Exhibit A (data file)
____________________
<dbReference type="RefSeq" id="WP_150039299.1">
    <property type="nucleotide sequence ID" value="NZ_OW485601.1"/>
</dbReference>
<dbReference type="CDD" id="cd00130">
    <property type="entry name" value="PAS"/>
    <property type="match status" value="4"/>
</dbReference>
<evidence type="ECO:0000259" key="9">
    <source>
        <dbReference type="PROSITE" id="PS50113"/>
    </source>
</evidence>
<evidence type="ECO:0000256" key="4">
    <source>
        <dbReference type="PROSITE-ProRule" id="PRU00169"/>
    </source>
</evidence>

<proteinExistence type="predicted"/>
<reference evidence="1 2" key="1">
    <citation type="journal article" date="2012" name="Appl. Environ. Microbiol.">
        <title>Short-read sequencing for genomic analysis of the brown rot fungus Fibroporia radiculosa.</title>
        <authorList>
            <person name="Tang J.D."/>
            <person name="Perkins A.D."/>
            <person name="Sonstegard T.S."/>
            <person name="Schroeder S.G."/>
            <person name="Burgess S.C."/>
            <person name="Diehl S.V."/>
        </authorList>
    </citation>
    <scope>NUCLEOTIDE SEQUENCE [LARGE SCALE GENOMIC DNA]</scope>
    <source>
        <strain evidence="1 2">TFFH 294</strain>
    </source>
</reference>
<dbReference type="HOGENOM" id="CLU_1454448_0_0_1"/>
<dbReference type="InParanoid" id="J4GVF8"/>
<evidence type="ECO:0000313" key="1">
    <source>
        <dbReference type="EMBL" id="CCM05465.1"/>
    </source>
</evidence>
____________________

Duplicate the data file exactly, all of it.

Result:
<dbReference type="RefSeq" id="WP_150039299.1">
    <property type="nucleotide sequence ID" value="NZ_OW485601.1"/>
</dbReference>
<dbReference type="CDD" id="cd00130">
    <property type="entry name" value="PAS"/>
    <property type="match status" value="4"/>
</dbReference>
<evidence type="ECO:0000259" key="9">
    <source>
        <dbReference type="PROSITE" id="PS50113"/>
    </source>
</evidence>
<evidence type="ECO:0000256" key="4">
    <source>
        <dbReference type="PROSITE-ProRule" id="PRU00169"/>
    </source>
</evidence>

<proteinExistence type="predicted"/>
<reference evidence="1 2" key="1">
    <citation type="journal article" date="2012" name="Appl. Environ. Microbiol.">
        <title>Short-read sequencing for genomic analysis of the brown rot fungus Fibroporia radiculosa.</title>
        <authorList>
            <person name="Tang J.D."/>
            <person name="Perkins A.D."/>
            <person name="Sonstegard T.S."/>
            <person name="Schroeder S.G."/>
            <person name="Burgess S.C."/>
            <person name="Diehl S.V."/>
        </authorList>
    </citation>
    <scope>NUCLEOTIDE SEQUENCE [LARGE SCALE GENOMIC DNA]</scope>
    <source>
        <strain evidence="1 2">TFFH 294</strain>
    </source>
</reference>
<dbReference type="HOGENOM" id="CLU_1454448_0_0_1"/>
<dbReference type="InParanoid" id="J4GVF8"/>
<evidence type="ECO:0000313" key="1">
    <source>
        <dbReference type="EMBL" id="CCM05465.1"/>
    </source>
</evidence>